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Enrollment data is in, declining trend noted – St. John News

By Josh Meyer Superintendent $350 Special to the News

September 20, 2022 marked the official count day for enrollment at USD 350. This year, we had 345 students enrolled and attending on count day. This is up one from last year. The average per grade is a little over 23 students. The high school has 92 students which puts us at class 1A for activities again this year. While we are seeing a slight declining trend, it is only in the neighborhood of a couple of kids per year.

Every year, students take state assessments in the spring. These tests are administered for math and reading in grades 3 through 8 and again in grade 10. How students perform on these tests is communicated in categories from 1 through 4, with 4 being the highest level of performance. Students scoring in categories 2 and up are considered performing at grade level and categories 3 and up are considered college ready.

For the 2021 assessments, roughly 27% of USD 350 students scored in the top 2 categories (college ready) and 72% of students scored in the top 3 categories (grade level). This year, there has been some change in legislation to redefine “grade level” as levels 3 and up. I cannot speak to the motivation behind the change, but obviously there is a clear difference between the percentage of students that score in categories 2-4 as compared to 3-4. So how are parents and patrons to know the difference, and why does it matter?

First, consider that a score of level 3 on the Kansas assessments for math and reading equates to a 23 on the ACT. College readiness benchmarks for the ACT are 22 for both math and reading. Students that score in the top two levels are likely to score a 23 or better on the ACT. This score is well above the average score for Kansans that take the ACT.

This matters because there is a political narrative that public schools are failing children in Kansas. Redefining what is considered grade-level performance on state tests to make schools look bad is part of this narrative.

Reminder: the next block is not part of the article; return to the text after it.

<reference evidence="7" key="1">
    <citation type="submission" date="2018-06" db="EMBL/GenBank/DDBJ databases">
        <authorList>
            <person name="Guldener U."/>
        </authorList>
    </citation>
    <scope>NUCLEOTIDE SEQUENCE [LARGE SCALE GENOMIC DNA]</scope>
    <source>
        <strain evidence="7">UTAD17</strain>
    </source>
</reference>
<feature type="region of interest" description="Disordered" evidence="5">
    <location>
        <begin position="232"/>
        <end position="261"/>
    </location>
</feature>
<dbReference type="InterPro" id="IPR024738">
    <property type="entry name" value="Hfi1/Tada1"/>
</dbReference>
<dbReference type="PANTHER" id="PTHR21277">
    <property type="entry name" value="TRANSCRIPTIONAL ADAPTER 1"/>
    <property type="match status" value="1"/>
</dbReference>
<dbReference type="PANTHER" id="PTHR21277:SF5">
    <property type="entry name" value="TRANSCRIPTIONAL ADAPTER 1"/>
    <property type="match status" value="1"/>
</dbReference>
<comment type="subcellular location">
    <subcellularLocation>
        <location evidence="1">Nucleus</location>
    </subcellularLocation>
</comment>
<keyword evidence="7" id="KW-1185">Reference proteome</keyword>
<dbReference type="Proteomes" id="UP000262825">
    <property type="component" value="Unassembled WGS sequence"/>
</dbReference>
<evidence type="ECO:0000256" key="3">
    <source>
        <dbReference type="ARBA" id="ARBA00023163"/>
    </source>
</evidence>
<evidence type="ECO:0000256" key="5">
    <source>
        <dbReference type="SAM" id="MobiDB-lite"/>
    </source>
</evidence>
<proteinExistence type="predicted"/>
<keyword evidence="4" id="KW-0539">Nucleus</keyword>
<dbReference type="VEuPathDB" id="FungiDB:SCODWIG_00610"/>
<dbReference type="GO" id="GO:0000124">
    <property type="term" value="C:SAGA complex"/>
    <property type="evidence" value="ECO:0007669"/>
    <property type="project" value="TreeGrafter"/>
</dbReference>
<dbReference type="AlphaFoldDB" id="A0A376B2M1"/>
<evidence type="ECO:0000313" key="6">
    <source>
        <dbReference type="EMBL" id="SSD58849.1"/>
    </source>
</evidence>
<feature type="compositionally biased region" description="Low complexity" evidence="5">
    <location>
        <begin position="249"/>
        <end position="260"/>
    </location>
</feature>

In addition to the state assessments, we look at other data points to determine the effectiveness of our schools and identify opportunities for improvement. Students in Kindergarten through 8th grade take nationally normed tests 3 times per year. In the spring of 2022, we had 88% performing at grade level in math and 81% in reading.

The true measure of success is how students do when they leave our school district. There are many ways to define success after high school. One of those is measuring success in post-secondary education (technical school, certificate programs, university). If a student earns a degree, or an industry certificate, or has completed two years of post-secondary education then he or she is considered “successful” in post-secondary education. On average, 63% of USD 350 students meet that benchmark. Compare this to the state average of 52%. While these other data points are not perfect, they do give a better representation of how students in the St. John-Hudson school district are performing. So if you hear that we are failing our students only based on state test scores, you will know that is not true.

The general election is coming up on November 8th. The deadline to register is October 18th and advanced voting begins October 19th. Regardless of your political affiliation or stance on the current issues, it is important that you get out and vote. Many of the statewide races will have a large influence on our school district budget and operations in the months and years to come including governor, legislators, and judicial retention. I encourage you to stay informed and take time to vote.

As always, if you’d like to visit about any of these topics or have other questions or concerns, I can be reached at 620-549-3564 or meyerj@usd350.com. I am proud to be a Tiger and proud to serve USD 350 with Purpose, Passion, and Pride.